Did you know that the way you act, the way you treat others, the way you tell people about Jesus, the way you pour your heart out in worship, the way you make disciples of others, and your priorities already tell the world whether you KNOW Jesus or you simply know ABOUT Jesus?

Do you KNOW Him?

Wednesday, March 6, 2013

Welcome or Acceptance??

           When I was growing up, I played Little League baseball from age 8 to 12. When I was nine, I was placed on a team called the Cardinals. We were a pretty good team and always competed for the league championship. We went 14-1 when for in both of my last two seasons.
            There were many kids from different walks of life, but it did not seem to matter. Once we put that uniform on we were all Cardinals. There were guys that I really like and others not so much. But, again, that did not matter. We were a solid team. If you messed with one of us, you messed with all of us.
            I remember going to the lunchroom as school and being waved over by kids that were not in my class but were on my team. Even the ones that I did not like so much would want me to sit by them, and I usually did. The camaraderie extended well beyond the things that we did not like about each other.
            We accepted each other, warts and all, because we were Cardinals. It was a bond that reached beyond social and economic barriers. It did not even matter if you played in every game or sat on the bench most of the time. You were still a Cardinal and were welcomed without question to any group gathering.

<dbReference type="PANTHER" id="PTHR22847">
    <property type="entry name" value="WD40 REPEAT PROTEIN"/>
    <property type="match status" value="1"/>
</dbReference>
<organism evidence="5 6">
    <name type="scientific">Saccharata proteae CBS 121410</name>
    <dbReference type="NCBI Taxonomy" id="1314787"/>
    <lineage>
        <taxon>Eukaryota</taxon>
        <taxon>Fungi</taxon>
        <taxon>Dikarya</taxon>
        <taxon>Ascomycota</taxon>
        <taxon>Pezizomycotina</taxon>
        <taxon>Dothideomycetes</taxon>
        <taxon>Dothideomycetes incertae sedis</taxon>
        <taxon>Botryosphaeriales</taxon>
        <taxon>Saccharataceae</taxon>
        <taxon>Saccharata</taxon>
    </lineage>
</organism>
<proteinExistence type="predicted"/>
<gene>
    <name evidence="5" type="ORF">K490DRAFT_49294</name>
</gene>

The real question is what team are we on today, right now? Who is the coach that is running the plays in our lives? We should all be on the Jesus team. The Bible, the Holy Spirit, Jesus, and God should be making the calls in our lives. But too often that is not the case.
            When a guest walks in the door of our building, are they accepted beyond social and economic barriers? Do they feel welcome by everyone on team Jesus? We know for a fact that Jesus wants them on His team. So when our guests do arrive, are they treated like royalty? Do they get the feeling that they can belong to the group, the whole group?
            Each person that walks through our doors should be tired by the end of service from shaking hands, giving out facts about their lives. They should be overwhelmed by the love and graciousness shown by our members of the Jesus team. When they do finally walk out that door, I want them to be thinking, “They are truly glad that I came. This is somewhere where I can fit in and belong, in spite of my warts. They really want me here. I am coming back!”